In the short week between Flanders and Paris-Roubaix BMC launched a brand new road platform to the world’s cycling press on the Belgian cobbles. Heralded by many as their ‘Classics bike’ – the much-revered and iconic Spring Classics series of 1-day races take place on notoriously tough terrain, testing both rider and bike to the limits, the Granfondo GF01 promises to be BMC’s ‘Gran Turismo’ of road cycling, offering performance and comfort over long distances. Let’s take a closer look…
The bike will spearhead BMC’s endurance series of models, sitting alongside the ever-expanding aero series and existing race series offerings – primarily designed to cater for needs of long distance riders – those whose main aim is to rack up serious mileage in comfort as opposed to crossing the finish line first. Proportionally taller headtube, shorter (sloping) toptube and slacker headtube angle will also appeal to those riders looking for a ‘sportive’ fit.
That said, a 3rd place Paris-Roubaix podium finish on its inaugural outing at the hands of Alessandro Ballan is not at all bad and underlines the performance credentials! BMC are the only bike manufacture to title sponsor a UCI ProTour team, suffice to say with this sort of talent and feedback on tap the team played an important part in the development of GF01.
TCC evolved – TCC (Tuned Compliance Concept) was first introduced on the Teammachine SLR01 (seatstay, fork and seatpost) and is based on is based on a careful selection of materials and shapes in order to optimize the vertical compliance without compromising the lateral stiffness. This is evolved on the GF01 with the addition of ‘angle compliance’ – It is common knowledge that a straight tube is very stiff under compression. In order to make the structure more flexible we need to induce bending in the element (this is evident on the lower fork legs, upper seatstay/seattube junction, dropouts and seatpost on the GF01).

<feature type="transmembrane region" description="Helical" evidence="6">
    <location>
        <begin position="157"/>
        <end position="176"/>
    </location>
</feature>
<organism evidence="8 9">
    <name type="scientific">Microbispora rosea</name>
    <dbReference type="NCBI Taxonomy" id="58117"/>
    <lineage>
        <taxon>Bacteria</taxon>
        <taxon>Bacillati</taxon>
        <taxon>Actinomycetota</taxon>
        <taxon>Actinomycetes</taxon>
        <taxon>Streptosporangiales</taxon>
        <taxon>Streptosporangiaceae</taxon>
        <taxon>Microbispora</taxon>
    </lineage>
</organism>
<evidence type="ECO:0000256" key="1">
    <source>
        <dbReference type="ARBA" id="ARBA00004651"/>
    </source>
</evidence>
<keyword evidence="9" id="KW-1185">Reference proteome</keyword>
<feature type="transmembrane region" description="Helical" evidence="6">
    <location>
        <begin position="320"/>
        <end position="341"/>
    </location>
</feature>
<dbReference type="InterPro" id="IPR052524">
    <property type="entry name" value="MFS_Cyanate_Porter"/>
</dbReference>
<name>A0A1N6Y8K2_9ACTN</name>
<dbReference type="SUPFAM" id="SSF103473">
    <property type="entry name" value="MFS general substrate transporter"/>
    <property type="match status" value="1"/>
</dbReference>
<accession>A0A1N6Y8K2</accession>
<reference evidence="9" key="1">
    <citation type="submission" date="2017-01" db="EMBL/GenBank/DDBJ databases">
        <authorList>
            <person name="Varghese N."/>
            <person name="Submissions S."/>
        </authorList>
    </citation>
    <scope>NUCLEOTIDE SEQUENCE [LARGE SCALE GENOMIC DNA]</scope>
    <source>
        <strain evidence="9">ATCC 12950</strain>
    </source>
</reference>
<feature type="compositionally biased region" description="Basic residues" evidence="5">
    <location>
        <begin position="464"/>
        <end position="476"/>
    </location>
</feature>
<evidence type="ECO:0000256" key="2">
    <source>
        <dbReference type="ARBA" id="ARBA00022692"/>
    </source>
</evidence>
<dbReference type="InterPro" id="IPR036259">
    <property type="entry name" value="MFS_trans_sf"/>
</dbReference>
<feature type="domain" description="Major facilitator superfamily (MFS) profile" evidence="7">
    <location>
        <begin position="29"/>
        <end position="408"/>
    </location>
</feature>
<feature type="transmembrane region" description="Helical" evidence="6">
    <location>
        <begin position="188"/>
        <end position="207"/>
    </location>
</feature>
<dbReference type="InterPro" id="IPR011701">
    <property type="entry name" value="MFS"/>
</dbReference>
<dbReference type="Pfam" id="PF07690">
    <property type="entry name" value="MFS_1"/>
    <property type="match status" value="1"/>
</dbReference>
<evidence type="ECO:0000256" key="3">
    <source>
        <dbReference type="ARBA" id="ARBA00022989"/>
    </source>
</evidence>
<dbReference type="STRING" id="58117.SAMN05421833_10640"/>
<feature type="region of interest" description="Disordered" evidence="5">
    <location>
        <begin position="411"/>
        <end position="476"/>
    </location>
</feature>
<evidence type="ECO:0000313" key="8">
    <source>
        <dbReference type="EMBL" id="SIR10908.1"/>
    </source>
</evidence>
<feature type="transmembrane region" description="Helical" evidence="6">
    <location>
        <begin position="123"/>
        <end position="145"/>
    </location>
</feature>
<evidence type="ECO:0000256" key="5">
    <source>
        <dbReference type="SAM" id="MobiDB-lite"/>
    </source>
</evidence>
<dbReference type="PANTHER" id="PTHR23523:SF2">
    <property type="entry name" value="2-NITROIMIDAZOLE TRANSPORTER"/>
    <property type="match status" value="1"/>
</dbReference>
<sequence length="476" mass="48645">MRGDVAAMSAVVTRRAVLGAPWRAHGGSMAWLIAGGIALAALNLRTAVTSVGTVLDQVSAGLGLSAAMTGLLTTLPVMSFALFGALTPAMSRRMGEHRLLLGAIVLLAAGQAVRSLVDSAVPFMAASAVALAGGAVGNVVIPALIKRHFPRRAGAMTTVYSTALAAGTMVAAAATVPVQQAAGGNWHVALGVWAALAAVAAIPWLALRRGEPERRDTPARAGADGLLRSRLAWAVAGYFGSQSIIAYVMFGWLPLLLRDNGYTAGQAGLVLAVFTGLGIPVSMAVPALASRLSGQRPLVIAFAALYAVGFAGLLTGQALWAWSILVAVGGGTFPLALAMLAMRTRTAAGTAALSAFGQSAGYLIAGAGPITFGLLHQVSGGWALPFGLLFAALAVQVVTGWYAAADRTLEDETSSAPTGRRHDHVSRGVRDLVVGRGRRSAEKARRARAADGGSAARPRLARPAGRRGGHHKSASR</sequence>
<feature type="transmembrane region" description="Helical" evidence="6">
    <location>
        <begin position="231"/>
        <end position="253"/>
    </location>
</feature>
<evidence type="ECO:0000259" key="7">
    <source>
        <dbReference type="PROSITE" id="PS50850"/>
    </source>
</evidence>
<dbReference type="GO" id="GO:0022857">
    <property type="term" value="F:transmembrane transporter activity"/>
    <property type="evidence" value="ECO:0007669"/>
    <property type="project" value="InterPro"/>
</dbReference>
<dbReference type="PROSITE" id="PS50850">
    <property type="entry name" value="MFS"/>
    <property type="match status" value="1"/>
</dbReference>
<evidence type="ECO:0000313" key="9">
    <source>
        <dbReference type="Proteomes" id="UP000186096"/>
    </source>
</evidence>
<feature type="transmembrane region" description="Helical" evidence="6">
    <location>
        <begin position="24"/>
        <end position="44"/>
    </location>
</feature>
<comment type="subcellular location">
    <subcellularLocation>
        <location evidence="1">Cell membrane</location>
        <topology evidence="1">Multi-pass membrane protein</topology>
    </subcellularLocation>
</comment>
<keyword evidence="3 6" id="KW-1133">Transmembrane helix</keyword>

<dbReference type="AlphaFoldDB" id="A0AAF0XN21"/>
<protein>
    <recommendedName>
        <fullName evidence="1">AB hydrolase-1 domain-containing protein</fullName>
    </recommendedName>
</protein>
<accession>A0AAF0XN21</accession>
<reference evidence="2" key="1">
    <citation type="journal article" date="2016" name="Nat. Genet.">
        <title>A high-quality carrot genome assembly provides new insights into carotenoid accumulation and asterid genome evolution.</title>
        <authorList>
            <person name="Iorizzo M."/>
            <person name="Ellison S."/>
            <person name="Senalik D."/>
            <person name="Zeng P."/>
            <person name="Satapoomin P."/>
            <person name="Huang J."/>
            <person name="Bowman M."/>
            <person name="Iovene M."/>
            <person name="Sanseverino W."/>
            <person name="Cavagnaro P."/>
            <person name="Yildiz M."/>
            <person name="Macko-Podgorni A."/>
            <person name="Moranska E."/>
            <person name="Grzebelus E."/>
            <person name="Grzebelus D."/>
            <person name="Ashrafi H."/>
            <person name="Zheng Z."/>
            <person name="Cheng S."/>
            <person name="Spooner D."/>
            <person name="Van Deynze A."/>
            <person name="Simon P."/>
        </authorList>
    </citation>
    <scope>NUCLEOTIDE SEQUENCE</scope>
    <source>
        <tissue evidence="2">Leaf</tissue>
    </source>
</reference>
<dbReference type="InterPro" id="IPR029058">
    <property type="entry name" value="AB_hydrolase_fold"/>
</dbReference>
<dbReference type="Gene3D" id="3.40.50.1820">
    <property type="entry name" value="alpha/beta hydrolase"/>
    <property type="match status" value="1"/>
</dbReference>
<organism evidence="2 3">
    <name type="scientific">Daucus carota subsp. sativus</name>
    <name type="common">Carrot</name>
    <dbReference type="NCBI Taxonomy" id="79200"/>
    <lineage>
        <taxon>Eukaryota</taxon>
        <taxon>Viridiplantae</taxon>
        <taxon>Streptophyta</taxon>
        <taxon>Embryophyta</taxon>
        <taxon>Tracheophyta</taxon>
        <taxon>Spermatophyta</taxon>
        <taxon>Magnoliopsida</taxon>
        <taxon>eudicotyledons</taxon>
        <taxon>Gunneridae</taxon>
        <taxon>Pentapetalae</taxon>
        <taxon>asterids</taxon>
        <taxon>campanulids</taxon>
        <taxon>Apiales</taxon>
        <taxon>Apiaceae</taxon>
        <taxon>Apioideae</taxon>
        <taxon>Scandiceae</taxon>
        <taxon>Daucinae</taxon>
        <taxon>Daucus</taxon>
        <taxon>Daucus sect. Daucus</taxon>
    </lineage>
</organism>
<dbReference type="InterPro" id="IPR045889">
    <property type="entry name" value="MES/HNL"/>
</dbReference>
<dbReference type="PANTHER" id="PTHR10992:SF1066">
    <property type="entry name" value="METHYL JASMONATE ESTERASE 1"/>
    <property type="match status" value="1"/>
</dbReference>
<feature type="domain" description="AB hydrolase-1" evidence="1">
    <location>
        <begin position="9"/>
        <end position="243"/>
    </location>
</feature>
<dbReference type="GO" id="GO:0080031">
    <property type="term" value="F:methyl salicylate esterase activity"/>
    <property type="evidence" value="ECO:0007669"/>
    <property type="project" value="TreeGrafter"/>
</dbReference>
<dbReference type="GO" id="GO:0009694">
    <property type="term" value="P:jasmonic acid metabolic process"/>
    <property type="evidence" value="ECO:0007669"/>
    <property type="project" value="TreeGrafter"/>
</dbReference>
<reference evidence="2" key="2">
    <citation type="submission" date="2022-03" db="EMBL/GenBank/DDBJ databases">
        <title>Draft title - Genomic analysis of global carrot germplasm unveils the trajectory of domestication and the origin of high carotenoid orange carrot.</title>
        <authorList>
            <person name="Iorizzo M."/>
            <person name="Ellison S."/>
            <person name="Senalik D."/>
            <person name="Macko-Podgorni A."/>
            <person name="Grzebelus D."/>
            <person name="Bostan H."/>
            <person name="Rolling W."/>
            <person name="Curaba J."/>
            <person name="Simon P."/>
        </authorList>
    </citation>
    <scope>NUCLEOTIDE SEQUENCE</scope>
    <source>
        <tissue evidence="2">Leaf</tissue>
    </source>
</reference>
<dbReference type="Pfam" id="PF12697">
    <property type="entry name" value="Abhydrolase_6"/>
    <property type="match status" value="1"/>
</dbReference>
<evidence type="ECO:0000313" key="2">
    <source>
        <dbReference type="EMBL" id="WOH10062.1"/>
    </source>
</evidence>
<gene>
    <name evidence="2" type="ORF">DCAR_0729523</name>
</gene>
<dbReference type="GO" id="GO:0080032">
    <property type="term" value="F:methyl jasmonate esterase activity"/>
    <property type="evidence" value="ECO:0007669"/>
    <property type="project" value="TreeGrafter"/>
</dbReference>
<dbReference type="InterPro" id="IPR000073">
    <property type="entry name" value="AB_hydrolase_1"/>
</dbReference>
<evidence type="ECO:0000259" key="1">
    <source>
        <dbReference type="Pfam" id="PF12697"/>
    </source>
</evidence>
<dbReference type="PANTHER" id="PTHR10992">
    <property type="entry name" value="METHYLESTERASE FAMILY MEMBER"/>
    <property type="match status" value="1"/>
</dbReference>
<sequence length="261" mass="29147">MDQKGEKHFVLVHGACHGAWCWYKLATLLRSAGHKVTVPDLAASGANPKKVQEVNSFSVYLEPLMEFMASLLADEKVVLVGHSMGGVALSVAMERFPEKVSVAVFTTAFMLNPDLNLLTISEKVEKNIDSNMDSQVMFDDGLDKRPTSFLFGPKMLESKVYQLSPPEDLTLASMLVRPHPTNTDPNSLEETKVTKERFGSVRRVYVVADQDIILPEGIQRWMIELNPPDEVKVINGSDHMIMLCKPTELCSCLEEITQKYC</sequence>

Kicked out lower fork legs not only induce an element of flexibility and comfort they also provide increased rake – combined with the longer chainstay length this gives the GF01 a nice stable, confidence-inspiring wheelbase.
Massive crosssection downtube, headtube and chainstay tube profiles help form an incredibly stiff and solid base, maximizing lateral and torsional stiffness (in layman’s terms this means ultra-efficient power transfer all the way from the pedals to the tyre). This is then countered with the reduced cross-section elements of seatstays, fork legs and long, skinny 27.2mm seatpost – all designed to bring an element of comfort and compliance to the overall ride.
The new GF01 frameset sports a lot of neat tech like the integrated chain catcher (a direct request from the team) which is designed to prevent the chain jumping/dropping from the inner ring and chewing up your nice carbon fibre BB shell (handy for both Belgian cobblestones and UK potholes we’re guessing). Also shown is the Shimano BB86 Press-Fit BB shell.
Electronic and conventional cable shifting routing options, done neatly, on the same frame?! Not possible I hear you say. Well, BMC have got it covered – introducing DTi (Dual Transmission Integration). A neat cable stop that combines internal Di2/electronic routing options alongside a conventional cable option.
At sub 1kg (995g) for a 54cm frame (less 380g fork) the GF01 is certainly no porker and should keep even the most fussy of weight weenies happy. We think the minimal weight penalty is a small price to pay for the increased comfort (BMC claim the GF01 is 40% more compliant than Teammachine SLR01). BMC are quoting a 54cm bike built up with Shimano Ultegra Di2 and Easton EA90 wheels tips the scales at an all up weight of 7.38kg (16.2lb). Very respectable.